When is the UK inflation data and how could it affect GBP/USD?

When is the UK inflation data and how could it affect GBP/USD?

The UK CPIs Overview

The cost of living in the UK as represented by the Consumer Price Index (CPI) for January month is due early on Wednesday at 07:00 GMT.

Given the recently released mixed employment data, coupled with the firmer economic activity numbers and the doubts over the Bank of England’s (BOE) next moves, today’s British inflation data will be watched closely by the GBP/USD traders.

That said, the headline CPI inflation is expected to decline further from the 41-year high marked in October while easing to 10.3% YoY in January, versus 10.5% prior. Further, the Core CPI, which excludes volatile food and energy items, is likely to decline to a 6.2% yearly figure versus 6.3% previous readings. Talking about the monthly figures, the CPI could slump to -0.4% versus 0.4% prior.

Also important to watch is the Retail Price Index (RPI) figures for January, expected to ease to -0.2% MoM and 13.2% YoY versus 0.6% and 13.4% in that order.

In this regard, FXStreet’s Dhwani Mehta said,

A softer-than-expected headline print could prompt the Bank of England to weigh a pause in its rate hike trajectory, sending GBP/USD sharply lower.

Deviation impact onGBP/USD

Readers can find FXStreet’s proprietary deviation impact map of the event below. As observed, the reaction is likely to remain confined around 20-pips in deviations up to + or -3, although in some cases, if notable enough, a deviation can fuel movements over 50-60 pips.

How could it affect GBP/USD?

GBP/USD holds lower grounds near 1.2150 heading into Wednesday’s London open. The Cable pair’s latest weakness could be linked to the broad US Dollar rebound amid hawkish Federal Reserve (Fed) talks despite the unimpressive increase in the US inflation data.

In doing so, the Cable pair snaps a two-day winning streak while easing from a one-week high. It should, however, be noted that the hopes of overcoming the UK’s labor crisis and the recent hawkish comments from the Bank of England (BoE) Officials seem to put a floor under the GBP/USD prices.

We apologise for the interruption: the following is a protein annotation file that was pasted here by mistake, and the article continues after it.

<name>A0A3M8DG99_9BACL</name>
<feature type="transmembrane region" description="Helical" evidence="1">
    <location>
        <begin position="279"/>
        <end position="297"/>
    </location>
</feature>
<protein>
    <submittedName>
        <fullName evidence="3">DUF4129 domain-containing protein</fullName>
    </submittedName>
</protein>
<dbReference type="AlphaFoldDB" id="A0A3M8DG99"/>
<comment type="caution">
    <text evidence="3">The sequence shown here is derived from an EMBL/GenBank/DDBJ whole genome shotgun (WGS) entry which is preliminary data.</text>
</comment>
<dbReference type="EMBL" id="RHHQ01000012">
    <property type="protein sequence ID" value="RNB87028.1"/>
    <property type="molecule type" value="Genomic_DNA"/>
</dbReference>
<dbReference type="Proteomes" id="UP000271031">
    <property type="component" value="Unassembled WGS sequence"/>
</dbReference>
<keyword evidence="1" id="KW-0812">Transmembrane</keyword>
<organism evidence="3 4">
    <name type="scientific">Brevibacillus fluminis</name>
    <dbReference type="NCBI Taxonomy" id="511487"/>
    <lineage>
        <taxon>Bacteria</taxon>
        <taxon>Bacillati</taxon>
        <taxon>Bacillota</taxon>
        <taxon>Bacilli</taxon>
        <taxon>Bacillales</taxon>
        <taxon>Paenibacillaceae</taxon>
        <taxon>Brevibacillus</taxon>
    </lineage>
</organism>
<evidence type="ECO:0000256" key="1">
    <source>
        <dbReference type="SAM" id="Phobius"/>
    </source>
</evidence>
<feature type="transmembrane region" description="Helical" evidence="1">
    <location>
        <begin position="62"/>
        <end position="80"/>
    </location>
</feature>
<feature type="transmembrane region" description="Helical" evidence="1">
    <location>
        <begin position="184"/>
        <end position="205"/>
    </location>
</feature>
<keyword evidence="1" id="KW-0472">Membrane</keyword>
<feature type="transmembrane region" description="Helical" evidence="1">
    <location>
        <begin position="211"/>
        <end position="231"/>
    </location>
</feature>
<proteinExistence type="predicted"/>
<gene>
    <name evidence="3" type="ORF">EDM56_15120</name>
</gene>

Given the recent improvement in the British data and expectations of overcoming the labor problems, softer UK inflation data may help the GBP/USD bears to tighten their grips.

Technically, a successful break of the 50-DMA, around 1.2190 by the press time, becomes necessary for the GBP/USD buyers to keep the reins. Until then, the Cable pair remains vulnerable to declining towards the one-week-old ascending support line, near 1.2070 at the latest.

Key notes

UK Inflation Preview: Will softer CPI raise odds of a BoE pause?

GBP/USD grinds toward 1.2200 ahead of UK inflation, US Retail Sales

About the UK CPIs

The Consumer Price Index released by the Office for National Statistics is a measure of price movements by the comparison between the retail prices of a representative shopping basket of goods and services. The purchasing power of the GBP is dragged down by inflation. The CPI is a key indicator to measure inflation and changes in purchasing trends. Generally, a high reading is seen as positive (or bullish) for the GBP, while a low reading is seen as negative (or Bearish).

Information on these pages contains forward-looking statements that involve risks and uncertainties. Markets and instruments profiled on this page are for informational purposes only and should not in any way come across as a recommendation to buy or sell in these assets. You should do your own thorough research before making any investment decisions. FXStreet does not in any way guarantee that this information is free from mistakes, errors, or material misstatements. It also does not guarantee that this information is of a timely nature. Investing in Open Markets involves a great deal of risk, including the loss of all or a portion of your investment, as well as emotional distress. All risks, losses and costs associated with investing, including total loss of principal, are your responsibility. The views and opinions expressed in this article are those of the authors and do not necessarily reflect the official policy or position of FXStreet nor its advertisers. The author will not be held responsible for information that is found at the end of links posted on this page.

If not otherwise explicitly mentioned in the body of the article, at the time of writing, the author has no position in any stock mentioned in this article and no business relationship with any company mentioned. The author has not received compensation for writing this article, other than from FXStreet.

FXStreet and the author do not provide personalized recommendations. The author makes no representations as to the accuracy, completeness, or suitability of this information. FXStreet and the author will not be liable for any errors, omissions or any losses, injuries or damages arising from this information and its display or use. Errors and omissions excepted.

The author and FXStreet are not registered investment advisors and nothing in this article is intended to be investment advice.

Read More